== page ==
Idyll Fears: A Thomas Lynch Novel
“an exciting police procedural combining the tense search for a missing child with the personal involvement of a police chief mistrusted by a good many of the people on the case.”
It’s December 1977, in the small town of Idyll, and Police Chief Thomas Lynch is called into a case that will test his law enforcement acumen as well as his belief in humankind.
Young Cody Forrand is missing, six years old and a victim of CIPA, a neurological disease causing the victim to have no sensation of pain. Only 32 children exist with the condition. Cody can die from exposure to cold weather that would not harm an ordinary person. “He can’t feel the cold. No pain was a super power. One that could kill him.”
Because his parents were accused of abusing their son before he was diagnosed, they’re leery of the police. Mistakes in procedures, such as not using search dogs immediately or calling in the FBI at once, as well as a mix-up in information with a local TV station, don’t endear Lynch’s men to them, either.
“‘This is going one of two ways. You find the kid or you won’t. If you don’t, people won’t blame the parents for letting him play outside. They’ll blame the police.’”
Even when Cody is found unharmed outside a convenience store, Peter and Jane Forrand are loud in their condemnation of the way the case was handled.
It doesn’t matter to Lynch, not much anyway. Cody’s home safe and sound, even if they still have few leads to his abductor. Besides, the chief has other cases now claiming his attention.
The home of an unregistered pedophile is torched. A candy store owned by a gay couple is vandalized, graffiti spray painted on its walls. Lynch has a personal interest in that one, since a few months before he also “came out,” to the horror of those hiring him and the embarrassment of his fellow officers. Awkwardness all around but he’s certain everyone will survive, if they let it rest.
Someone is determined not to, however. Lynch gets phone calls at all hours. His car is spray painted with derogatory phrases.
“‘Are you telling me a spray paint can is missing from Evidence?’
‘The log says five cans. There are three now.’
‘Did the log say anything about colors?’ My grafitti had been orange.
‘Orange and pink,’ he said.
Can it be one of his own men is behind their chief’s homophobic treatment?
Lynch wants to be judged as a whole person, not defined by his sexual preferences. It’s this uphill battle he fights as he tries to establish control of his investigation, proving he’s an able police officer.
Then Cody disappears again, undoubtedly taken by the same person, someone they now learn may have killed another child. This time, Lynch is determined his people are going to find the boy and arrest his abductor.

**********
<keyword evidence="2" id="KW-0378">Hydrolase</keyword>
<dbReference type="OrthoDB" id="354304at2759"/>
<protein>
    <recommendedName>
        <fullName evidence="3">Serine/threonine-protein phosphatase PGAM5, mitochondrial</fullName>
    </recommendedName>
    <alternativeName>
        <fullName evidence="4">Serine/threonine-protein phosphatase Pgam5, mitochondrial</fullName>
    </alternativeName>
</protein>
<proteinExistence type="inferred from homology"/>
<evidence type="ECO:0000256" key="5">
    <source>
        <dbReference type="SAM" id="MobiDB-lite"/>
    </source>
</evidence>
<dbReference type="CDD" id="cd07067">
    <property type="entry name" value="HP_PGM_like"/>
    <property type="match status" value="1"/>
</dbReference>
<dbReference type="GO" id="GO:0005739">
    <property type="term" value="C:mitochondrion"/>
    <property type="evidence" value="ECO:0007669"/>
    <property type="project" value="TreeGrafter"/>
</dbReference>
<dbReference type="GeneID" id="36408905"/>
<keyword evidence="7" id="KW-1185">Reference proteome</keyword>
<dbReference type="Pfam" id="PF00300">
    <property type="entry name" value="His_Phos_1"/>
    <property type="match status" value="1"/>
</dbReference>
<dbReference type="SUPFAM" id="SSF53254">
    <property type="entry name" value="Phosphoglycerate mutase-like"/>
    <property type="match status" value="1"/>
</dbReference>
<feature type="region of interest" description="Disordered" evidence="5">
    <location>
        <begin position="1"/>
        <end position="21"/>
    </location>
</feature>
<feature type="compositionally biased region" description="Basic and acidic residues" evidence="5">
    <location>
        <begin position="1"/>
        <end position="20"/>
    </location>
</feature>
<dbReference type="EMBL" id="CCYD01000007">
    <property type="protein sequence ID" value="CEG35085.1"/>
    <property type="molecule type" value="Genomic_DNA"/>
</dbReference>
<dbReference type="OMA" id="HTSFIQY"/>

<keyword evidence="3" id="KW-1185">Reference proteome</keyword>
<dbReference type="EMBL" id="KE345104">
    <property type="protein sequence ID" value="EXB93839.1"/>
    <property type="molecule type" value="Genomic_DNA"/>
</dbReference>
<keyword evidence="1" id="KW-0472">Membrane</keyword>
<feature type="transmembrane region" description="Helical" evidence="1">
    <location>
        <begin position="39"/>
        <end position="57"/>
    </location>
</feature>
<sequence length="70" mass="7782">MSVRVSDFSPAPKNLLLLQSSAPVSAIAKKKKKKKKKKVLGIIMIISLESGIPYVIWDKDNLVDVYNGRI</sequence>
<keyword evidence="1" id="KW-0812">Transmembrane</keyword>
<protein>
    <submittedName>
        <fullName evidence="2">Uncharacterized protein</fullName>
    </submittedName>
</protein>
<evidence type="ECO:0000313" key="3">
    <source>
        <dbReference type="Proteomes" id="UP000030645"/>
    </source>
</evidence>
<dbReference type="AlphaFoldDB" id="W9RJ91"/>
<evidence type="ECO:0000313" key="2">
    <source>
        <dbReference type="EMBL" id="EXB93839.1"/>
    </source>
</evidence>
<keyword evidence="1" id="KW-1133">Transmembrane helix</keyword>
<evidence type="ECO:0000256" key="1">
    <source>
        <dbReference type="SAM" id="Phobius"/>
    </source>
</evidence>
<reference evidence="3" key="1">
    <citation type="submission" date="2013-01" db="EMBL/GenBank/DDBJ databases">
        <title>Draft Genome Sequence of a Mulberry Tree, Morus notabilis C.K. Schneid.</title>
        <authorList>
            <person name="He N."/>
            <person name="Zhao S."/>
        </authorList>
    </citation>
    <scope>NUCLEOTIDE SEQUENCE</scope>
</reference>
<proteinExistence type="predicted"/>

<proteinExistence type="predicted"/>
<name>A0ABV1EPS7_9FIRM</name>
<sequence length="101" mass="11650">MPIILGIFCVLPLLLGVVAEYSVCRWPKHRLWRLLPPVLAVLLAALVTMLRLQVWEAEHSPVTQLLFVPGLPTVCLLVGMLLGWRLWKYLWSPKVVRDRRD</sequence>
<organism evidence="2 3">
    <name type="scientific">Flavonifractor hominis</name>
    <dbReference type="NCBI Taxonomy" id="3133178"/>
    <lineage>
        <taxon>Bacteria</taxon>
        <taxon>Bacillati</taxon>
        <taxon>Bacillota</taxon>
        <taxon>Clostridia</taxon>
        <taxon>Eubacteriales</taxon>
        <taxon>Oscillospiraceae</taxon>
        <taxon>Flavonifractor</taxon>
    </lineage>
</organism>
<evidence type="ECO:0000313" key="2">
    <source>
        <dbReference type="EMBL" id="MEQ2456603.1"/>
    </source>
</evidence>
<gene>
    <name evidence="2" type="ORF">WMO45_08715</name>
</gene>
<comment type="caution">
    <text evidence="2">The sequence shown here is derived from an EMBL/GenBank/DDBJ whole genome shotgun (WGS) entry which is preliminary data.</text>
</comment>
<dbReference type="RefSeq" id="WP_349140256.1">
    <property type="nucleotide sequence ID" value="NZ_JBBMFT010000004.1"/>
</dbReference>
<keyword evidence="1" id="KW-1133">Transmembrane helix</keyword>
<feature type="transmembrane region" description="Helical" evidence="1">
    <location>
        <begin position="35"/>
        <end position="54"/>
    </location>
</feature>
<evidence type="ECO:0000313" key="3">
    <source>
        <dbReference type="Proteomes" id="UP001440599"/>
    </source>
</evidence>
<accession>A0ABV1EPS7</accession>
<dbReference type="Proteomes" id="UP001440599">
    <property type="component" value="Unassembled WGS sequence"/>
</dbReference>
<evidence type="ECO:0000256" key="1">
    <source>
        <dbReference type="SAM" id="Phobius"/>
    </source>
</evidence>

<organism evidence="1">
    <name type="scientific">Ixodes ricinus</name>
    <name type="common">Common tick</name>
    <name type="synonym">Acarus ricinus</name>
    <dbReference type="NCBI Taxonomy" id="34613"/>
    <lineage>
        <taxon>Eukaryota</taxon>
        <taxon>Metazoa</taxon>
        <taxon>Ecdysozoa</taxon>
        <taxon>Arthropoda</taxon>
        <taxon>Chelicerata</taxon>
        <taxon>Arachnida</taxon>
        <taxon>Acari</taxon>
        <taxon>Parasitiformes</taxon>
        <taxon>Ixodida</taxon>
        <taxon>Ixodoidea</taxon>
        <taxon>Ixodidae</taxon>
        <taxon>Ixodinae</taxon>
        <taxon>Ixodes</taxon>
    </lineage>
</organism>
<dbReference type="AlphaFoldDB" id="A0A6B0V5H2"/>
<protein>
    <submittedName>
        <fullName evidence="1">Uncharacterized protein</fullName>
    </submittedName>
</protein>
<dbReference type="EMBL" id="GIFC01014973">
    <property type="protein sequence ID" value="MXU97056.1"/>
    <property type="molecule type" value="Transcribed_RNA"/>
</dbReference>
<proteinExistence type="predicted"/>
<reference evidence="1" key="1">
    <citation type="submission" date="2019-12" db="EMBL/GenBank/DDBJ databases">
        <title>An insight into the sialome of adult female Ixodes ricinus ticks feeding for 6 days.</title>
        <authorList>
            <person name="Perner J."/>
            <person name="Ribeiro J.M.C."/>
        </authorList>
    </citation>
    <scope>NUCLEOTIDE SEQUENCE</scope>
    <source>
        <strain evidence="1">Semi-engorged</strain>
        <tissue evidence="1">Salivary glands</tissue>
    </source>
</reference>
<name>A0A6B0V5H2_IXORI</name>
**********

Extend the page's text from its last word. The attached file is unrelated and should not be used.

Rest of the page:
Having reporters and others attempting interviews about his “gay declaration” instead of concentrating on the case at hand infuriates and further alienates Lynch because people can’t see past that point to a bigger picture, namely, the safety of a kidnapped child.
“What I want is a world where I’m not approached to speak because I’m gay. I also Irish and I don’t like anchovies. No one cares. I don’t mind being gay but I do get tired of everyone else homing in on it. Most days it’s a pain in the rear.’”
New factors in the case are uncovered, bits of evidence mean nothing by themselves, but put together, they are condemning. Is it possible the Forrands themselves are involved in the disappearance of their child?
“Were the Forrands worse than parents who beat their kids, neglected or molested them? Were they the same? We wouldn’t know until we found Cody. Then we could judge them.”
As the case lengthens and Cody isn’t found, Lynch has a fear this time the boy won’t be coming back home.
This is an exciting police procedural combining the tense search for a missing child with the personal involvement of a police chief mistrusted by a good many of the people on the case.
Idyll Fears is a crime novel whose twists and turns will surprise those generally able to outguess the author. Though mostly low key without an overabundance of violence, its portrayal of Lynch’s inner turmoil as he attempts to go about his duties in the midst of personal harassment are both thought provoking and touching.
It’s a well thought-out and entertaining novel, and one that will have readers seeking out more of Stephanie Gayle’s works to savor.